iPad mini in Apple testing tip supplier sources

Apple is testing smaller iPad models in a potential split of its tablet strategy that would see the existing 9.7-inch slate joined by a potentially 8-inch model, according to new leaks. The long-standing talk of a more bag-friendly Apple tablet has been reawakened by the WSJ, sources of which claim Apple is working with component suppliers to qualify possible displays, with both AUO and LG Display again cited as involved in the experiments.

The smaller iPad will have a screen resolution the same – or "similar" – to the existing iPad 2, or 1024 x 768, one source indicated. That would suggest Apple was sticking with the 4:3 aspect ratio, sensible given iPad apps are currently designed for that. Similar rumors – citing the same suppliers – broke last October, with a 7.85-inch screen size tipped.

However, while the supplier insiders say Apple has been showing potential designs for the new tablet around suppliers, it's also pointed out that such product flirtation isn't unusual: and, it often doesn't amount to a commercial device. Although the company has been slow and steady with its iPhone range, sticking to a single "flagship" device at any one time and keeping older models on the market to satisfy lower price points, Apple is supposedly considering an iPod-style strategy with tablets where different models would address different use-cases.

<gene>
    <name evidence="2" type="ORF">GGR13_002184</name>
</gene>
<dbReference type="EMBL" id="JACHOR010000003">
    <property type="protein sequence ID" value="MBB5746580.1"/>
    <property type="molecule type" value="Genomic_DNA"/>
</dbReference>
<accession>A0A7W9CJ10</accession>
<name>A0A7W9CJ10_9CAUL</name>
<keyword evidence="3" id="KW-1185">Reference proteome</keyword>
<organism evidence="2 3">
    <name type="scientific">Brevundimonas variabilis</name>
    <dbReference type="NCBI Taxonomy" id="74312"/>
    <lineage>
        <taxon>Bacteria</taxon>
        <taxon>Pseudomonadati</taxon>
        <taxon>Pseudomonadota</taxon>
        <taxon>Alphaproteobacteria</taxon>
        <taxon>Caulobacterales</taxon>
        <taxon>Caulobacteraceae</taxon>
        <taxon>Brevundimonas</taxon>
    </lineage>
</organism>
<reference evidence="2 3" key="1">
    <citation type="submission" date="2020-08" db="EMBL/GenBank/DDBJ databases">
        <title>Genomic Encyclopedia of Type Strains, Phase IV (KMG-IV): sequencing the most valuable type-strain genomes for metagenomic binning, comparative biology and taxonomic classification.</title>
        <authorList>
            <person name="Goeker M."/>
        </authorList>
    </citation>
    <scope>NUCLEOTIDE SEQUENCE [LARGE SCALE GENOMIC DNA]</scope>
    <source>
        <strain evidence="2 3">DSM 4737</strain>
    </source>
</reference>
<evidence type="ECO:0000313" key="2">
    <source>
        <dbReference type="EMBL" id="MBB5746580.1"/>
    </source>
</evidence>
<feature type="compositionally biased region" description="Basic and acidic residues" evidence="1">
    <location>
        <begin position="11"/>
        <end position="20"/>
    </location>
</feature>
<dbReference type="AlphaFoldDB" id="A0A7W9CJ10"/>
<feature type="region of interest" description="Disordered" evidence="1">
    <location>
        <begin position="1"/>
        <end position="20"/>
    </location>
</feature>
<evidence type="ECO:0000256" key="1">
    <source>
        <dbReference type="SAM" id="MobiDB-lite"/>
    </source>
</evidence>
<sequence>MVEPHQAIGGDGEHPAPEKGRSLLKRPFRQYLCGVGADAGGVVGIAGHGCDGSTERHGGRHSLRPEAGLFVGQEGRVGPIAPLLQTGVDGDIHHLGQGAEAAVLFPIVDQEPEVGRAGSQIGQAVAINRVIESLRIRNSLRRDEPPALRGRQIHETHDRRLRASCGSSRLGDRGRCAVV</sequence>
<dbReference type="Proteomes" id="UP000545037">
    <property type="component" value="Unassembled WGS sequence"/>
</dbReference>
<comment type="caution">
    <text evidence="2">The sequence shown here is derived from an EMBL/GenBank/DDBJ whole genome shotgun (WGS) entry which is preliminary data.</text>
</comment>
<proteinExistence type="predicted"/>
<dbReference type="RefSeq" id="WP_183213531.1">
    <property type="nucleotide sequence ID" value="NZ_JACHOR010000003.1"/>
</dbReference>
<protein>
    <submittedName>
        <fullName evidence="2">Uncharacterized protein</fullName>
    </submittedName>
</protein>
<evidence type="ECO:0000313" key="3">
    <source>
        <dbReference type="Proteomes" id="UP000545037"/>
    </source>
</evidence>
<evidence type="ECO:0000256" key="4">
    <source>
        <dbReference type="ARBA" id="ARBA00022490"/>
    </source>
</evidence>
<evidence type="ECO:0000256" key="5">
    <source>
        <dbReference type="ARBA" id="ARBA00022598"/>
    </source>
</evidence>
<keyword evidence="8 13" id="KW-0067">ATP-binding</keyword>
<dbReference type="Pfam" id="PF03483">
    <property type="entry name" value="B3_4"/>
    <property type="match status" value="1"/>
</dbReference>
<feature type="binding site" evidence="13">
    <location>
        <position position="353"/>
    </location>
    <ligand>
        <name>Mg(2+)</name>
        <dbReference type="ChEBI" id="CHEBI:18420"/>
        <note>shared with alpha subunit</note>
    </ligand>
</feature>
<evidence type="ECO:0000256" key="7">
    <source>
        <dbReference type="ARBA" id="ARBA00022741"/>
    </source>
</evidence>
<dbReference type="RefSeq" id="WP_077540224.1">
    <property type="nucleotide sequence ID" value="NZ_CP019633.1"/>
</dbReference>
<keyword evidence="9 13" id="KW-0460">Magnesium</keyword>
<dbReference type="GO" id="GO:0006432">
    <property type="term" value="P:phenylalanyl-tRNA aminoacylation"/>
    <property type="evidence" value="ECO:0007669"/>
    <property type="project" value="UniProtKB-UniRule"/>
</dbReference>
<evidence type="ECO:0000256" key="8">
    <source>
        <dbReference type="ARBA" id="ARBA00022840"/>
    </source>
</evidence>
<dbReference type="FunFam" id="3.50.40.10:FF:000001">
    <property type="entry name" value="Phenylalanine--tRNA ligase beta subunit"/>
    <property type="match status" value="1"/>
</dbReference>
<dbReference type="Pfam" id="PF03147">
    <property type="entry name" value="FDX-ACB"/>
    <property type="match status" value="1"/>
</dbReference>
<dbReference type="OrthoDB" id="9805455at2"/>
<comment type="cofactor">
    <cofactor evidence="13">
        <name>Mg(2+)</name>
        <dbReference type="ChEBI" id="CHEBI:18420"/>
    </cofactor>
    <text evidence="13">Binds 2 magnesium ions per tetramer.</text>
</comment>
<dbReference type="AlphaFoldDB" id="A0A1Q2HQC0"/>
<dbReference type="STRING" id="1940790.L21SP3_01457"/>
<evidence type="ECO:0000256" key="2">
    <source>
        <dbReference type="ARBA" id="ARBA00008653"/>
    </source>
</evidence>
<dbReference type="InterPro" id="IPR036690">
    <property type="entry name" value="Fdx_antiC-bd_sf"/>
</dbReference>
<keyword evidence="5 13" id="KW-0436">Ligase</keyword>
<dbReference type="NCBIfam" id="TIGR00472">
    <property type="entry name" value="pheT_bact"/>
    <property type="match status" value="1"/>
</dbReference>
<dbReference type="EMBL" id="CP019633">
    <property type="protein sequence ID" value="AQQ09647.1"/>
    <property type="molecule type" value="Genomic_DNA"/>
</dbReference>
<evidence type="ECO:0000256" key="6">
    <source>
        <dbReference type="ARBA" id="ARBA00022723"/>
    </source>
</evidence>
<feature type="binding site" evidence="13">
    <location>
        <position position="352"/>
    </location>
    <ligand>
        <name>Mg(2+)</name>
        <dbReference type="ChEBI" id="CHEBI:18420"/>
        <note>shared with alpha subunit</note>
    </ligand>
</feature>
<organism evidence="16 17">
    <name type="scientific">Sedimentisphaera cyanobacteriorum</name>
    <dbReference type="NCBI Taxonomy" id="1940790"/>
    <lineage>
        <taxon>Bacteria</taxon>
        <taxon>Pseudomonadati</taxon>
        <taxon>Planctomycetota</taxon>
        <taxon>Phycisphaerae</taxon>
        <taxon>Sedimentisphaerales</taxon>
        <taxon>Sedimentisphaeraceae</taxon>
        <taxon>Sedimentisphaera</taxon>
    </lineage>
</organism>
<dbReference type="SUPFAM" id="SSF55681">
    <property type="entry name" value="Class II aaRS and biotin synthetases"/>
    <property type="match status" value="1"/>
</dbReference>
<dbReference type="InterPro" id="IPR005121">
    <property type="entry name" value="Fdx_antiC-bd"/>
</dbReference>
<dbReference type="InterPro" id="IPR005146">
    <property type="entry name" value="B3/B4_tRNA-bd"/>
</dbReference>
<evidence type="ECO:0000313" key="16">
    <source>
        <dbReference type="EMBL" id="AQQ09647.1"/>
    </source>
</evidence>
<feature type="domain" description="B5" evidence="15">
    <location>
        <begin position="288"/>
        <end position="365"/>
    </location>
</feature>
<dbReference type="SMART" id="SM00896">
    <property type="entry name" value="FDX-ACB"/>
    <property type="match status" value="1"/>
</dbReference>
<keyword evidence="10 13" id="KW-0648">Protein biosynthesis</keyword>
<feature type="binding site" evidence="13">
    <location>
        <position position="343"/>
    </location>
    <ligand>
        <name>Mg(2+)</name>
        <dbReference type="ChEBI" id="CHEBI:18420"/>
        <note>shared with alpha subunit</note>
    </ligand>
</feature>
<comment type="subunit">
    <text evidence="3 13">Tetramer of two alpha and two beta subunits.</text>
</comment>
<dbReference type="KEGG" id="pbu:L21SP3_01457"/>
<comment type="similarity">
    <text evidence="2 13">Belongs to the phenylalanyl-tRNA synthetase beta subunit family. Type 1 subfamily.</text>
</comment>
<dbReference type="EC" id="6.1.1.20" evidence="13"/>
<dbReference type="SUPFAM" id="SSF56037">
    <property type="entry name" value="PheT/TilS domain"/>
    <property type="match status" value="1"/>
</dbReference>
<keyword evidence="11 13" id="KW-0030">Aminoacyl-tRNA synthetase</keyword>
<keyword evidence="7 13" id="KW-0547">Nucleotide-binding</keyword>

If true, the new "iPad mini" would be another example of Apple dismissing a product category before subsequently entering it. Steve Jobs memorably blasted 7-inch and similar tablets as "tweeners" back in October 2010, arguing that their scale "isn't sufficient to create great tablet apps" and suggesting that such models should include sandpaper so that users could file their fingers down to a usable size.

"Apple has long contemplated different tablet designs" the WSJ's sources say, though again there's no guarantee that contemplation will lead to production. Nonetheless, even with a third-gen iPad expected on March 7, this looks to be a rumor that won't die any time soon.